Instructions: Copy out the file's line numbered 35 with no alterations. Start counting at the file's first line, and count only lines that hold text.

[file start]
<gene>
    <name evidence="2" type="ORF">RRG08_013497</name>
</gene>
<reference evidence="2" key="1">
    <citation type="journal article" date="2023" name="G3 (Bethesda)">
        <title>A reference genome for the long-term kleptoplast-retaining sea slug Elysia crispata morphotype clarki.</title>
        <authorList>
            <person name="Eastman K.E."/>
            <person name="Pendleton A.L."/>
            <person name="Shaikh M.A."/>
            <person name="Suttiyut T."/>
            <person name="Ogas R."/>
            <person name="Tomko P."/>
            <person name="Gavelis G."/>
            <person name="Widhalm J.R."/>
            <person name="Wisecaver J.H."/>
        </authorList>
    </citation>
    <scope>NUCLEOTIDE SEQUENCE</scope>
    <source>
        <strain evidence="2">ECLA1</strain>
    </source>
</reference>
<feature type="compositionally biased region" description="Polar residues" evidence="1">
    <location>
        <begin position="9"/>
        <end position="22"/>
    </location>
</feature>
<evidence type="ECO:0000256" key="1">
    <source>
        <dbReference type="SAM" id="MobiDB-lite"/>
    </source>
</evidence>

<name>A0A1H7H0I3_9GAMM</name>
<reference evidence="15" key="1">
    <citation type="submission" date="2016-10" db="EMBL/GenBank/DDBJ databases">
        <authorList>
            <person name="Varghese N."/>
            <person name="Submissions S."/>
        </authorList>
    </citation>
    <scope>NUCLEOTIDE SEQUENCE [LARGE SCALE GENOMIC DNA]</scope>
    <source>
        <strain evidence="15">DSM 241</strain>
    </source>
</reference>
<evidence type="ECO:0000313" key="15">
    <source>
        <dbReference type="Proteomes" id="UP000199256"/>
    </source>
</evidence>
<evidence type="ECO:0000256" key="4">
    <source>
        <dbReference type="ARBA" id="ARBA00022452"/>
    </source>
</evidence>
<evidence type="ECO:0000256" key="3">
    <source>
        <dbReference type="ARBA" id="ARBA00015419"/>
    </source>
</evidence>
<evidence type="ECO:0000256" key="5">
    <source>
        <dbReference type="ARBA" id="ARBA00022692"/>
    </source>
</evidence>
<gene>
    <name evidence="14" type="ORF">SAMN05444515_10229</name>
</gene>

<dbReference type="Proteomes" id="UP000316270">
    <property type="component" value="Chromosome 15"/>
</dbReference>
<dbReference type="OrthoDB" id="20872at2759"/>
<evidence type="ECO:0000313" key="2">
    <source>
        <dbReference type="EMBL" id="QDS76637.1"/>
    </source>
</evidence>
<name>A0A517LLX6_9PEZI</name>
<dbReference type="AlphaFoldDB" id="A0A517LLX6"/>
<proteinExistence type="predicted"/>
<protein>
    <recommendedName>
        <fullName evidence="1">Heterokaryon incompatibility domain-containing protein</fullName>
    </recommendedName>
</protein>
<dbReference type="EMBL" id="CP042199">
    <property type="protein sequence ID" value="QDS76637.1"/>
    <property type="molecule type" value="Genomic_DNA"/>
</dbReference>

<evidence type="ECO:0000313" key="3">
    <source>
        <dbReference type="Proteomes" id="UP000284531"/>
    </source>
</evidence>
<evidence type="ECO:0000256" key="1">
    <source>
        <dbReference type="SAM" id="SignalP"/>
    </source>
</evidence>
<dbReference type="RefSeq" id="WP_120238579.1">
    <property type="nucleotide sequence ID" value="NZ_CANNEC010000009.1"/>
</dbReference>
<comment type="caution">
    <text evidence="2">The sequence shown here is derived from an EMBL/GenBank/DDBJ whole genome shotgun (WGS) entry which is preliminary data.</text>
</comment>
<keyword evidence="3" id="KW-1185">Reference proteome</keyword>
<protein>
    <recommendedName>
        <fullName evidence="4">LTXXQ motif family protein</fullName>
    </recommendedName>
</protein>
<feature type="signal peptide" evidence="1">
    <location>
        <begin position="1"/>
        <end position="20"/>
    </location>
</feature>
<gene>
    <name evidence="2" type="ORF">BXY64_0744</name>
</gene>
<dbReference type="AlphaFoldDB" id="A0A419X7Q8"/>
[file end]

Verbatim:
<name>A0A1H7H0I3_9GAMM</name>